Boudicca had borne Prasutagus two daughters, who by A.D. 59 were still not of marrying age, were virgins approaching teenagerhood. We don’t know Prasutagus’s age or when he took the Iceni throne. Tacitus says that by the time of his death, which was apparently due to natural causes, Prasutagus was famed for his long prosperity. A reign of twenty years or more is not unlikely.
The Iceni were farmers, cultivating wheat and vegetable crops and running livestock, including horses. As in Gaul and Germany, and just as with the Plains Indians of North America in the nineteenth century, a Briton’s prestige and worth were tied up in the number of horses he owned. In times past, too, each noble would have possessed a British-style chariot, another symbol of his position in society.
Tacitus says that the Iceni didn’t participate in resistance to the A.D. 43 Roman invasion, neither fighting the Romans nor surrendering to them. They later signed a treaty that gave the Iceni the status of Roman allies, although they weren’t exempted from taxation, like some allied nations in Europe. Partial Iceni disarmament, including destruction of the tribe’s war chariots, would have been a Roman treaty requirement.
The tribe enjoyed mostly amicable relations with the Roman authorities. As the price of peace they paid taxes and supplied young men to serve as auxiliaries in the Britannic cohorts of the Roman army. And instead of sending their boys to be trained by priests of the Celtic religious order, the Druids, as they had before the Romans came, the Iceni nobles now sent their older sons to train as Roman priests at the Temple of the Divine Claudius at Colchester. As a consequence, the tribe’s east coast homeland was a peaceful backwater, with no Roman troops stationed in Iceni territory.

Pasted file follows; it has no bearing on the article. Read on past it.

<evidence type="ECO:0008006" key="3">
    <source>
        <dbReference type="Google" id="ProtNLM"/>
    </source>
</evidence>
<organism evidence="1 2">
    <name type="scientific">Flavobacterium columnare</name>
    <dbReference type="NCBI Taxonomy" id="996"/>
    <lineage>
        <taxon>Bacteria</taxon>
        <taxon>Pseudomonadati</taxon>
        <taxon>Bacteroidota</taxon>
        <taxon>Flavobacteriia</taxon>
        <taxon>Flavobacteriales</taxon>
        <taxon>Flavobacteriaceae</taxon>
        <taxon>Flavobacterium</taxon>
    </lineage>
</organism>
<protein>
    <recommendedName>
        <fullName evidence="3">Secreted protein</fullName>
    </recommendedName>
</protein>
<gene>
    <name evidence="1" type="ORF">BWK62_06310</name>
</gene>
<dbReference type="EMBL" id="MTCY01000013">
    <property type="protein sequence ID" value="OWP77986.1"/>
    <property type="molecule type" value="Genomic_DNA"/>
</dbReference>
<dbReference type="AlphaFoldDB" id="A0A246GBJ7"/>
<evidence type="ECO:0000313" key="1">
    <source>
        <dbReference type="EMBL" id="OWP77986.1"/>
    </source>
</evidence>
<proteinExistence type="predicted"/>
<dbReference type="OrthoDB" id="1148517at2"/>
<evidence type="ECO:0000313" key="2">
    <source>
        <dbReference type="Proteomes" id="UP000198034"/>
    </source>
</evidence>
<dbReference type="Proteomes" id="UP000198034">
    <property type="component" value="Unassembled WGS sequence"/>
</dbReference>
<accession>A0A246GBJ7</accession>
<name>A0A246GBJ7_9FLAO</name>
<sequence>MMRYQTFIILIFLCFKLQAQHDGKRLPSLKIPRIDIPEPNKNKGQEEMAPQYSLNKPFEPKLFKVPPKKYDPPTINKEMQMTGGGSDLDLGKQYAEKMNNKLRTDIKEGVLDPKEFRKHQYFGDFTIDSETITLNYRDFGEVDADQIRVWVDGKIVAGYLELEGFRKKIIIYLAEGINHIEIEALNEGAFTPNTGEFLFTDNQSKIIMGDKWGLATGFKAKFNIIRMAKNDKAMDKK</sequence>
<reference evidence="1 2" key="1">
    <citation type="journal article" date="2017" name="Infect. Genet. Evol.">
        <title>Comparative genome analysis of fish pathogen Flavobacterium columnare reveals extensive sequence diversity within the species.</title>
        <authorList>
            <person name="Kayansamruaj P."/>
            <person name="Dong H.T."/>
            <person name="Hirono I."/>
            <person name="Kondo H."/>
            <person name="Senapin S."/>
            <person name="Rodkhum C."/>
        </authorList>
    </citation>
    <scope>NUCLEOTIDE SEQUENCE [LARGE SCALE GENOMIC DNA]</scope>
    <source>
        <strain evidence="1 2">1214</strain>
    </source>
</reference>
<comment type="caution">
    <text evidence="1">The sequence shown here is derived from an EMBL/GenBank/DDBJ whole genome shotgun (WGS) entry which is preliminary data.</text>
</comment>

The Romans called the Iceni capital Venta Icenorum. It’s the out-of-the-way village of Caister St. Edmunds today, just a few miles south of the city of Norwich, itself not settled until Saxon times. In A.D. 59, Caister’s buildings would have been built from wood and mud. There would have been a forum with a weekly market and a Roman-style basilica, or meeting hall, and a small temple with an altar to the Roman counterparts of Celtic gods. Celtic religious habits, such as the maintenance of sacred groves and divining omens from rivers that were considered sacred, were officially discouraged.
Tacitus describes the home of the king of the Iceni as a villa, a country estate, which would have been on the best farmland outside Caister. It would have been built in the Roman style, with courtyards and a number of spacious wings plus stables and other outbuildings. Romans bathed every afternoon, commoners at public baths, the wealthy in baths in their own homes. Rigorous exercise was followed by a series of hot, warm, and cold baths. Dio indicates that cold baths were the norm for the hardy Iceni, of all ranks.